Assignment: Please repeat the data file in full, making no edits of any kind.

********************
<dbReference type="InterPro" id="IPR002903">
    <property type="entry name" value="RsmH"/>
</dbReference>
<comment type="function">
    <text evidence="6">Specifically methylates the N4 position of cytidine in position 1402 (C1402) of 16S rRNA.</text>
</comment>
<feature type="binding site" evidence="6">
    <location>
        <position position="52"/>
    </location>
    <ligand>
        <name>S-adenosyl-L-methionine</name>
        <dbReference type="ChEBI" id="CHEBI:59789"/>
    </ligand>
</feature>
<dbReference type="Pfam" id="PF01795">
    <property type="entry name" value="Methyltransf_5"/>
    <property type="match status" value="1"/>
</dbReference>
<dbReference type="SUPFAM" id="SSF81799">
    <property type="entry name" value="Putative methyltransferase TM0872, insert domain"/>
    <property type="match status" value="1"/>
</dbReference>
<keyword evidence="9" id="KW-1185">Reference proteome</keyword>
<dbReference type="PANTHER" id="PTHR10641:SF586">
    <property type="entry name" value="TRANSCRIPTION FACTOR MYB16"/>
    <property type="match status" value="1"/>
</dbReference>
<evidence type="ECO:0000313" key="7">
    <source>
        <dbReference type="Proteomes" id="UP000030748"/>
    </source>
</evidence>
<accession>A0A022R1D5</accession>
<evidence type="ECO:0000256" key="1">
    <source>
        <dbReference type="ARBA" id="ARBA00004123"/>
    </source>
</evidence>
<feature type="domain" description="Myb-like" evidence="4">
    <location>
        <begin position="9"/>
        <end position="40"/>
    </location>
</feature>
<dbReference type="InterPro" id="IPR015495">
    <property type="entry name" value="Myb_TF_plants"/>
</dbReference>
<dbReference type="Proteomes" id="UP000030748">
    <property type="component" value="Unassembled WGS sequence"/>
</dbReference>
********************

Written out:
<dbReference type="InterPro" id="IPR002903">
    <property type="entry name" value="RsmH"/>
</dbReference>
<comment type="function">
    <text evidence="6">Specifically methylates the N4 position of cytidine in position 1402 (C1402) of 16S rRNA.</text>
</comment>
<feature type="binding site" evidence="6">
    <location>
        <position position="52"/>
    </location>
    <ligand>
        <name>S-adenosyl-L-methionine</name>
        <dbReference type="ChEBI" id="CHEBI:59789"/>
    </ligand>
</feature>
<dbReference type="Pfam" id="PF01795">
    <property type="entry name" value="Methyltransf_5"/>
    <property type="match status" value="1"/>
</dbReference>
<dbReference type="SUPFAM" id="SSF81799">
    <property type="entry name" value="Putative methyltransferase TM0872, insert domain"/>
    <property type="match status" value="1"/>
</dbReference>
<keyword evidence="9" id="KW-1185">Reference proteome</keyword>
<dbReference type="PANTHER" id="PTHR10641:SF586">
    <property type="entry name" value="TRANSCRIPTION FACTOR MYB16"/>
    <property type="match status" value="1"/>
</dbReference>
<evidence type="ECO:0000313" key="7">
    <source>
        <dbReference type="Proteomes" id="UP000030748"/>
    </source>
</evidence>
<accession>A0A022R1D5</accession>
<evidence type="ECO:0000256" key="1">
    <source>
        <dbReference type="ARBA" id="ARBA00004123"/>
    </source>
</evidence>
<feature type="domain" description="Myb-like" evidence="4">
    <location>
        <begin position="9"/>
        <end position="40"/>
    </location>
</feature>
<dbReference type="InterPro" id="IPR015495">
    <property type="entry name" value="Myb_TF_plants"/>
</dbReference>
<dbReference type="Proteomes" id="UP000030748">
    <property type="component" value="Unassembled WGS sequence"/>
</dbReference>